So now, were at normal unoccupied times sensor dropped indicated readings to ~400 ppm. Now only drops to ~600 ppm. (This occurs pretty slow. I'm using a 200 ppm difference as an example. Normal drift only occurs a few ppm at a time.)
Next day, when occupied, occupants bump up CO2 maybe 400 ppm, as they always have. When sensor gave true reading, 400 plus 400 = 800 ppm, no problem. But now you've got 600 + 400 ppm = 1000 ppm.
And in the case of the example site I mentioned, OA is driving open a bit more than it used to, or needs to. That's a loss of condition air and a need to condition more air than really required.
Maintenance staff wasn't seeing any alarms. And in truth, they didn't really understand just a lot about how the system worked or what to expect for "normal" CO2 readings, etc. In fact all of them thought the CO2 thing was all about safety and protecting folks from a "hazardous gas". After all, CO2 is the boogie man these days. LOL ... they were somewhat surprised when I told em that the "hazardous gas" issue was a non-issue, really, unless you got to levels beyond anything those sensors could measure. This was a matter of air quality, not danger.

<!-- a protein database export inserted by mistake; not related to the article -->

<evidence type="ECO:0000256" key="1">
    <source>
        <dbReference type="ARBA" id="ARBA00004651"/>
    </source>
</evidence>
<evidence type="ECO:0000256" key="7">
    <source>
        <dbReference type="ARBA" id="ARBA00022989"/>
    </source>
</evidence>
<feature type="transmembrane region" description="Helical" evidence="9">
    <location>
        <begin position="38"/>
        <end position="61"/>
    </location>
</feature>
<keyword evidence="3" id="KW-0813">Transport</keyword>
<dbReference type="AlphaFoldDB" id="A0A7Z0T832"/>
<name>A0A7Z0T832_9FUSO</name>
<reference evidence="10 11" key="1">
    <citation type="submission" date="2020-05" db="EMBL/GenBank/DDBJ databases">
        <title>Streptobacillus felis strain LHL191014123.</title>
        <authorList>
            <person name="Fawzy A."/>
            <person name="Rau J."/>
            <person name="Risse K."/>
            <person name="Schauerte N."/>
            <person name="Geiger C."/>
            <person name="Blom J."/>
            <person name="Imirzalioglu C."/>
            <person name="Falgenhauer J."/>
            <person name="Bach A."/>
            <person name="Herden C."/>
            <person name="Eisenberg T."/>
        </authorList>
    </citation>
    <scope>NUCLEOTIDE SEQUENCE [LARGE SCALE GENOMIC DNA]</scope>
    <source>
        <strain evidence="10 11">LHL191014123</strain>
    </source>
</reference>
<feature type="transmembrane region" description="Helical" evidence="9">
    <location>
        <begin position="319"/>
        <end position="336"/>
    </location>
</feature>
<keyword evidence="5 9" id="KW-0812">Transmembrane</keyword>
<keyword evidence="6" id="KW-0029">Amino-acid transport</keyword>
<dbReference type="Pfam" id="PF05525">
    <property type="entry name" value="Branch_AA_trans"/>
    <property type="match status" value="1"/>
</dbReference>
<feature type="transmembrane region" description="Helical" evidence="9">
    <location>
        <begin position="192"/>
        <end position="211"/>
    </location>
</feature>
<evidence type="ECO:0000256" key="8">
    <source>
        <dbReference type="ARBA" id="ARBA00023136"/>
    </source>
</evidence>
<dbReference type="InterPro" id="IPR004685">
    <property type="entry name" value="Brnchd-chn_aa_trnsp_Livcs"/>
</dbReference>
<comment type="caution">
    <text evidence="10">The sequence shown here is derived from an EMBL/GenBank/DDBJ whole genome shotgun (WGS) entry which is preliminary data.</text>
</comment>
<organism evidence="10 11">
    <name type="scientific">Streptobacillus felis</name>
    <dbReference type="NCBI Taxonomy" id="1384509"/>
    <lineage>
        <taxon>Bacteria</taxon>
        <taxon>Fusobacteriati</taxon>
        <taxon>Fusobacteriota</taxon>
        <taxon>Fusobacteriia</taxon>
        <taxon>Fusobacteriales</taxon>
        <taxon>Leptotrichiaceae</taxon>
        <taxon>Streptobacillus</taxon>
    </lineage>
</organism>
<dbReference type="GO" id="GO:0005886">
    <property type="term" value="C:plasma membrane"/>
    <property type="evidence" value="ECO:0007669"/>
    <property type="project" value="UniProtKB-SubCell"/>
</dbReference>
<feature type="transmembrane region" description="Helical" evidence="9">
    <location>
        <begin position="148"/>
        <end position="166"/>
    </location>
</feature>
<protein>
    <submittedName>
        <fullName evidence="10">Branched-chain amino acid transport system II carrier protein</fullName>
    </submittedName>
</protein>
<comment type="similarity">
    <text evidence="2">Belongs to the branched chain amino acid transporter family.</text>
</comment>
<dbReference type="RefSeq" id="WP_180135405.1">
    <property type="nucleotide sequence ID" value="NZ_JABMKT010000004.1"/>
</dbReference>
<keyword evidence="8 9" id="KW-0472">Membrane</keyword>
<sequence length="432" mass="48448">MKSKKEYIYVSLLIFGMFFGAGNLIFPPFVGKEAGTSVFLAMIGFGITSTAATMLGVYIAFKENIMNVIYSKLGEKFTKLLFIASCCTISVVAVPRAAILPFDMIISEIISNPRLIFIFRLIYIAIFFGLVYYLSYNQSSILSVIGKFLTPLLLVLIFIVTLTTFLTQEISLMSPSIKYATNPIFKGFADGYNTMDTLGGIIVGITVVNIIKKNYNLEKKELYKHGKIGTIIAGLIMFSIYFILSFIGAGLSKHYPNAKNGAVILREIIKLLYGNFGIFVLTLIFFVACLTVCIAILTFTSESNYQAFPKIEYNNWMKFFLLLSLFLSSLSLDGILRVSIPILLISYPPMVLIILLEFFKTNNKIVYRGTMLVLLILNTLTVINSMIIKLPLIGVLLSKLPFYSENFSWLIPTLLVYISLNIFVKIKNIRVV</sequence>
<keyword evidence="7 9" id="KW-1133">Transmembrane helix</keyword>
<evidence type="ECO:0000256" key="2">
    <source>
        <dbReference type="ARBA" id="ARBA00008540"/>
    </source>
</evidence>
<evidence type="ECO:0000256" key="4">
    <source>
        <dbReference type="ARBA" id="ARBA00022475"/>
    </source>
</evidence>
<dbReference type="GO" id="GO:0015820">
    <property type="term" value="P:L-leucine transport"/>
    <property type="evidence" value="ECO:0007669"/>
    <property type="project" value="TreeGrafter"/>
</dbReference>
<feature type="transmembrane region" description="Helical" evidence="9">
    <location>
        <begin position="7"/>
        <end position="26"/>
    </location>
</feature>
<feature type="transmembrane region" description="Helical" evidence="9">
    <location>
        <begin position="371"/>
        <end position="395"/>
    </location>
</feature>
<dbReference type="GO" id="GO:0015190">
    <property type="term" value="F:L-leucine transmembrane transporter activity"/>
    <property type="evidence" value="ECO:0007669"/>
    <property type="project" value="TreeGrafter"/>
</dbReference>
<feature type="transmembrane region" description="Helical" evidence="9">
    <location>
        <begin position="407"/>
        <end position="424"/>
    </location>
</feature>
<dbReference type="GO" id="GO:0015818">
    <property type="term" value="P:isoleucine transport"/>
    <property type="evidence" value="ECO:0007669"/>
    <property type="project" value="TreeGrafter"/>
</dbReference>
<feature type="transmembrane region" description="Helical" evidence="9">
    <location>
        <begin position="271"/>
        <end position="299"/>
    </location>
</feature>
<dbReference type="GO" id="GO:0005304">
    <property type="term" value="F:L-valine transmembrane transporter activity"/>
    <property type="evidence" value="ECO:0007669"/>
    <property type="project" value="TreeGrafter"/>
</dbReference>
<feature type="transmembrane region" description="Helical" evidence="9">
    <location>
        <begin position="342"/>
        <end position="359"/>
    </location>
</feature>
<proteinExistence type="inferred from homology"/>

Anyway, took em some time before somebody finally paid attention, questioned what he was seeing in some cases, and wondered why spaces were taking in more OA than they used to ... all the time. He wasn't even sure if he was right, had a reason to be concerned, etc. But got up enough gumption to give me a call and ask me to take a look.
Anyway, I got them squared away, and things set right. Plus spent a couple hours educating them. Well, at least a few key characters. They'll probably remember long term, and actually act upon the info. The rest have probably forgotten by now. Or didn't care to start with. You know how that goes.